Environmental Art: A Personal Definition

By Barbara Roux

Environmental Art is a contemporary art form that is inspired and informed by nature and reflects a need to interpret, engage and protect natural habitats. The knowledge and strength I have gained from my direct contact with natural landscapes has led me to respect wilderness ecosystems. My art is a translation of my mission to understand and protect wild things.

The dialogue I create between a viewer/reader and nature in my work uses traditional forms as well as elements presented directly from nature. My projects are often installations created with diverse components that reflect my interpretation of a natural history event. These works may be confined to a gallery wall and floor or at an outdoor site that is specific to their content. In a subtle way I engage nature to create a layering of meanings, visual and metaphorical.

Openly engaging nature in my work creates a partnership with nature I find beneficial. This means using natural materials from a site without destroying their habitat or its smaller niche.  The harvest of flowers, leaves or twigs by pruning will aid in the health of a plant. I do not appreciate the Earth Work art projects of the 1960’s that ravaged and gouged the land. To me these works showed a desire to dominate not magnify nature’s role in our lives.  One can work with natural cycles and rhythms and create projects that resonate with our own lives. Tides, moon phases, decay and growth are strong themes. When I create with natural materials like flowers the work takes on an ephemeral, fragile and transient quality that life has. When I use cobblestones from a beach, my work shows the strength of elements and the force of water.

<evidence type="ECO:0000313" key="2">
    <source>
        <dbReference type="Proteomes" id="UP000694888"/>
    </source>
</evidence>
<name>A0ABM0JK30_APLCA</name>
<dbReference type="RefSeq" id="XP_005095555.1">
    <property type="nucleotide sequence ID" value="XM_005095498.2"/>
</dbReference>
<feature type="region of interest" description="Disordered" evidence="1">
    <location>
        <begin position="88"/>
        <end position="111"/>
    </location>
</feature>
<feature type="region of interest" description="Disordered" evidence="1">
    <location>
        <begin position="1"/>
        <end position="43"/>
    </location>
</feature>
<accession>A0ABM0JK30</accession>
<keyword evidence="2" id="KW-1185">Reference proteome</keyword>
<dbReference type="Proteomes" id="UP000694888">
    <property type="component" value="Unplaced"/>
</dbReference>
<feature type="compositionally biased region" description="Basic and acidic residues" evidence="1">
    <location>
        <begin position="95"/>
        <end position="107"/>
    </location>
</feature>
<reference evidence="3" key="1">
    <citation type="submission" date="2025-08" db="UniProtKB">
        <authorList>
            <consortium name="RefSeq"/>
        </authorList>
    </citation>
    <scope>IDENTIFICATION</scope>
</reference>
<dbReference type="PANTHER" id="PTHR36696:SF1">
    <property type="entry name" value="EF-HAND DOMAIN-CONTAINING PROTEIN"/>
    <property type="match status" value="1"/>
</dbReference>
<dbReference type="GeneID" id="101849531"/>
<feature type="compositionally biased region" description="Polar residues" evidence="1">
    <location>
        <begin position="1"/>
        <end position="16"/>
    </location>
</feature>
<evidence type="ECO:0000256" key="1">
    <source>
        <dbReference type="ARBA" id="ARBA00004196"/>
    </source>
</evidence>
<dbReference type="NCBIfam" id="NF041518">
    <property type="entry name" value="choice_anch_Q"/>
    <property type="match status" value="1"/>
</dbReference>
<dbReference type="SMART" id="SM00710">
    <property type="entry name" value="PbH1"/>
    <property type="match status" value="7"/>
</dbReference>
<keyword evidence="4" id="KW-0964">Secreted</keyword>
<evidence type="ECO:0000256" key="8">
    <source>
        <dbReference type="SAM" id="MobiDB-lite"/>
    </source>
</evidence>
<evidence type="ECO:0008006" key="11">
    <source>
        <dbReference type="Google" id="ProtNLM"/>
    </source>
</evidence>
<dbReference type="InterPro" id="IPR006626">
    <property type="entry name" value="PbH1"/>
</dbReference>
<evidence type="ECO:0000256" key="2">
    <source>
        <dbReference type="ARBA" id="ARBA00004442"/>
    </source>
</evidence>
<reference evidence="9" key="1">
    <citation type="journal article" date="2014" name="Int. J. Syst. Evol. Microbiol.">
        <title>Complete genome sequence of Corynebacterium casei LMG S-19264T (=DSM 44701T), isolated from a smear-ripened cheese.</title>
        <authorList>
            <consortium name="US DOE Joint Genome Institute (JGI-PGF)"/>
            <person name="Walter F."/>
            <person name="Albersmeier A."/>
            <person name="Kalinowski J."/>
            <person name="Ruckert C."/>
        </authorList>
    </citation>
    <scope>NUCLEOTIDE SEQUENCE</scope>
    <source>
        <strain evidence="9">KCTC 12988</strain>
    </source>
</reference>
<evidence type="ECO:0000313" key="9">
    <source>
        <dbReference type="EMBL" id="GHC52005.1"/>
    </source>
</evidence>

Developing a method of inspection, research and discovery of natural ecosystems helps me to create art that invites mystery, wonder and appreciation. Look, listen, smell and touch. Be patient. Learning directly from nature is inspiring. Reaching across disciplines adds a valued layer to one’s process. Science and literature are inspirations for my conceptual and narrative content. It is important not to limit one’s vision or audience. Environmental Art can be a bird made of moss created for a person to discover by accident along a park trail. It can also be a project using text, photos, sound and aromatic seedlings placed under heat lamps installed in a university gallery for a large audience.  For me, Environmental Art can be created by one person or many of different ages working together. The goal is to celebrate our natural resources.

Barbara Roux 2009